Board of Standards and Appeals Unanimously Approves Variances for New York Methodist Hospital’s Center for Community Health

Jun 19, 2014


Animated street view of center for community health

Center for Community Health; North side of Sixth Street between Seventh and Eighth Avenues

The New York City Board of Standards and Appeals has unanimously approved variances requested by New York Methodist Hospital needed to build a new outpatient care center. This followed the approval by Community Board 6 earlier this year.

The Center for Community Health will be constructed on the block bounded by Seventh Avenue, Sixth Street, Eighth Avenue and Fifth Street, in the Park Slope neighborhood of Brooklyn. It will consolidate a number of New York Methodist Hospital's (NYM) outpatient treatment facilities, now scattered among multiple buildings, into one state-of-the-art, efficient structure designed to provide the best possible patient experience.

The Center will be built within the existing permissible zoning square footage-the variances were not requested to allow for a larger building than zoning would permit. Instead, the variances granted will allow the modification of the height, setback and rear yard regulations to allow the Center to have the efficient floor plates required for a modern facility of this type.

The Hospital has been a neighborhood institution since 1881 and its current buildings, ranging from four to nine stories, were built in the years between 1924 and 2006. Through the community review process, the building was shaped to focus bulk and height on Sixth Street-opposite the existing Hospital buildings-and to have multiple setbacks and a lower height on both Eighth Avenue and Fifth Street. The facade and exterior design will continue to be reviewed by the Community Board and Park Slope Civic Council.

"We were most gratified by the unanimous decision of the NYC Board of Standards and Appeals (BSA) to grant the variances needed for New York Methodist Hospital's Center for Community Health," said Lyn Hill, the Hospital's vice president for communication and external affairs. "For nearly a year, the Hospital has worked with our community to advance this project, which will enhance outpatient healthcare for Brooklyn residents, and we have incorporated numerous suggestions and revisions as a result of community input. Community Board 6, elected officials, and others have been diligent in their review and worked hard to ensure that the Center fits into the neighborhood."

New York Methodist Hospital already maintains outpatient satellite facilities and physician offices, providing primary and secondary medical care, in nearly every Brooklyn neighborhood. However, for a hospital-based outpatient center to function efficiently and appropriately, it must be on, or immediately adjacent to, the hospital campus. This allows physicians and other medical providers to move freely and easily between the outpatient and inpatient settings and also allows patients to access shared services at both sites in a seamless and convenient manner.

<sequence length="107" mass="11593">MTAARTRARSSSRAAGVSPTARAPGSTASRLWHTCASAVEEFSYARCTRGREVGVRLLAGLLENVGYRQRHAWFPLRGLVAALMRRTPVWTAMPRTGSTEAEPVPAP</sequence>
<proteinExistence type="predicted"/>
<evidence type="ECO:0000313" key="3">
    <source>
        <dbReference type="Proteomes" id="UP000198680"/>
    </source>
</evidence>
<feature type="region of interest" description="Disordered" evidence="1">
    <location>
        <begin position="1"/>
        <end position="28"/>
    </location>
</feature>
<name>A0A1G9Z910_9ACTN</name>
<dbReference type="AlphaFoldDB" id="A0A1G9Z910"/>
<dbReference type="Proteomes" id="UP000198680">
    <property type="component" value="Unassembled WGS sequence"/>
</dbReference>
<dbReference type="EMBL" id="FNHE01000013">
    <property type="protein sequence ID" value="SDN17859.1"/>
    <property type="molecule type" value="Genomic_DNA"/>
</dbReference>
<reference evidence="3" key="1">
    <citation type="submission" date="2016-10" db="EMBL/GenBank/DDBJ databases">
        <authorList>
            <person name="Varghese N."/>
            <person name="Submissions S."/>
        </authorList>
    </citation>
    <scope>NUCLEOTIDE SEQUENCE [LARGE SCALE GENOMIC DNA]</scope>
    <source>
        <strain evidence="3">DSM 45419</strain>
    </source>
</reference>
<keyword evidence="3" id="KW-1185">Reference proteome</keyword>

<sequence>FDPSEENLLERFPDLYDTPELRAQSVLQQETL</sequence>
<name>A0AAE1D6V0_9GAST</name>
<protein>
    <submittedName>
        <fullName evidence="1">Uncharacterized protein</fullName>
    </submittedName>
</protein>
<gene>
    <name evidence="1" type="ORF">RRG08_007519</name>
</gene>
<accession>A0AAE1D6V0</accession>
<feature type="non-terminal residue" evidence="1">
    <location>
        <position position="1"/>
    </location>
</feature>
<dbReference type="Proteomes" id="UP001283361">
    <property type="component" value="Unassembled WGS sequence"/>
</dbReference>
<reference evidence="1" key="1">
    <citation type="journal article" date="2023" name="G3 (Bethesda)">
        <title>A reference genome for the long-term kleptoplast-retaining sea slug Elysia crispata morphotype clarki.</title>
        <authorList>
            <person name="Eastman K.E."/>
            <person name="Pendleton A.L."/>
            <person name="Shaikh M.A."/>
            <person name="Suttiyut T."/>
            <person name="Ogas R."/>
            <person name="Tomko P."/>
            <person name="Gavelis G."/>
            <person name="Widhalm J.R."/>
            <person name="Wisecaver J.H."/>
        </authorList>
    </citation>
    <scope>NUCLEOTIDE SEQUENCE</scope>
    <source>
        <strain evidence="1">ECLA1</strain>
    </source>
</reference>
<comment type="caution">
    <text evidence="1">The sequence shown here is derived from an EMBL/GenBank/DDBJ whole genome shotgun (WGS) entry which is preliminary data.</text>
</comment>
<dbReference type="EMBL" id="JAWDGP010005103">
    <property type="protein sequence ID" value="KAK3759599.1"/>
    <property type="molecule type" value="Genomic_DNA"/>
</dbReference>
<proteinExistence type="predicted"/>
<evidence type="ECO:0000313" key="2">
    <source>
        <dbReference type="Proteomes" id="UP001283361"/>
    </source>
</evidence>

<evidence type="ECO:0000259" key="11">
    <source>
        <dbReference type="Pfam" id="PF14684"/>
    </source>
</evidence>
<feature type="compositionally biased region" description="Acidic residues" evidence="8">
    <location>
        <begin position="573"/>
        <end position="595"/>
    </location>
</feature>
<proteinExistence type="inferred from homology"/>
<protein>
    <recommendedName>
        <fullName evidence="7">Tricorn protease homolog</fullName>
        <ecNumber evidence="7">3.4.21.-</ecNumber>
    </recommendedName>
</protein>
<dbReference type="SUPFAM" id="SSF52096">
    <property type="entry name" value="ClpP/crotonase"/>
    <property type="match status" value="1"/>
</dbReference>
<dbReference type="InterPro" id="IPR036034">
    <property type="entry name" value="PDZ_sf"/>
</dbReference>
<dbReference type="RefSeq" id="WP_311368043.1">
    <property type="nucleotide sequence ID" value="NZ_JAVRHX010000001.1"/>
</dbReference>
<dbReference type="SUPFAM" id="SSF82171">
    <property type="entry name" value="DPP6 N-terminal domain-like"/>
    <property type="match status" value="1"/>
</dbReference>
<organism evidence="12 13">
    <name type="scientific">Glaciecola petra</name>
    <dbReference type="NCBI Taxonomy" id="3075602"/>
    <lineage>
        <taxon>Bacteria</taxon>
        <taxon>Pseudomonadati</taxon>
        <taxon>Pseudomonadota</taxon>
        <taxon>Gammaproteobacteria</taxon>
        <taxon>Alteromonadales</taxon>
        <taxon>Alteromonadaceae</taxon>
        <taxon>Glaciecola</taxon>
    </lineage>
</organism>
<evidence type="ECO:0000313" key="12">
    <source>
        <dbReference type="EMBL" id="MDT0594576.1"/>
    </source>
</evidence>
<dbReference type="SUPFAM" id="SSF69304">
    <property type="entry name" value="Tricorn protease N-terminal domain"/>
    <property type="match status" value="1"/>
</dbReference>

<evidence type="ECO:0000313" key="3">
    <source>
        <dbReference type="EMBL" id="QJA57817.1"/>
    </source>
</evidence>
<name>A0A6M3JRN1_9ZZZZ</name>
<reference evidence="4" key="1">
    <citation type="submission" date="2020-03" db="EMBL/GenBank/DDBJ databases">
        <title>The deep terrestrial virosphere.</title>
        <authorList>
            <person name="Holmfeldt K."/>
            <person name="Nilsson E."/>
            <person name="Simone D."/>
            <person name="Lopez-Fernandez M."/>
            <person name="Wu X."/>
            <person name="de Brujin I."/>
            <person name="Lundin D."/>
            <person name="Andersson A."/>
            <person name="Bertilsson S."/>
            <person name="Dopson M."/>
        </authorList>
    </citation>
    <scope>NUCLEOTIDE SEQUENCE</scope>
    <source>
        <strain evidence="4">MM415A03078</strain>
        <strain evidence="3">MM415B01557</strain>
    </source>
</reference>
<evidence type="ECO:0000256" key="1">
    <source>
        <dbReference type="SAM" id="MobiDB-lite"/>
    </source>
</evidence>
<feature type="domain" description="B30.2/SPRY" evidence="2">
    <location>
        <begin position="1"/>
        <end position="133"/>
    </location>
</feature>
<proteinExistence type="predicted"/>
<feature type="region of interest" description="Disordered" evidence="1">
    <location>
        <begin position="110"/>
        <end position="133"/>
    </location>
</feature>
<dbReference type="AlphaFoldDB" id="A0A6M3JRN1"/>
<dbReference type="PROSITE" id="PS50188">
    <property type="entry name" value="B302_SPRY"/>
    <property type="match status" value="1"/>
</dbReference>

The services to be offered in the Hospital-based Center will include procedures such as same-day surgery, endoscopy, chemotherapy, radiation oncology and specialty consultations.

Most of the Hospital-owned buildings to be demolished in order to make way for the Center are currently occupied by medical facilities or back office space, used to house resident physicians, or are vacant. Occupants of the 12 dwelling units rented to members of the community are being offered comparable or better units in other Hospital housing, located within a one-block radius of their current apartments.

In response to community requests, NYM redesigned the building to move traffic away from Fifth Street, so that Fifth Street residents and schoolchildren would not be exposed to significant additional traffic. Two separate traffic studies were undertaken to analyze the impact of the Center on traffic in the area surrounding the Hospital. The studies noted that most of the outpatient activity was already occurring in existing facilities in the neighborhood and neither study found adverse traffic impacts from the Center.

In addition to the Hospital's current underground parking garage, an extension garage will be built beneath the new Center to adhere to zoning guidelines and to accommodate the needs of patients and visitors using the new facility. However, to avoid attracting more cars to the neighborhood and in accordance with an agreement reached with Community Board 6, the Hospital received a variance to reduce the size of the current garage by nearly 200 spaces. The Center will have no ambulance service, so it will not generate any additional ambulance traffic.

The Hospital also committed to continued work with a Traffic Task Force convened by Council member Brad Lander to resolve traffic and parking issues in the area surrounding the Hospital.

"We are especially grateful for the help and support of our elected officials, particularly City Councilmember Brad Lander and Community Board 6, chaired by Daniel Kummer, " Lyn Hill said. "We look forward to continued engagement with the community as we move forward to complete the exterior design and begin construction."

Media Contact:

Lyn Hill 718-780-3301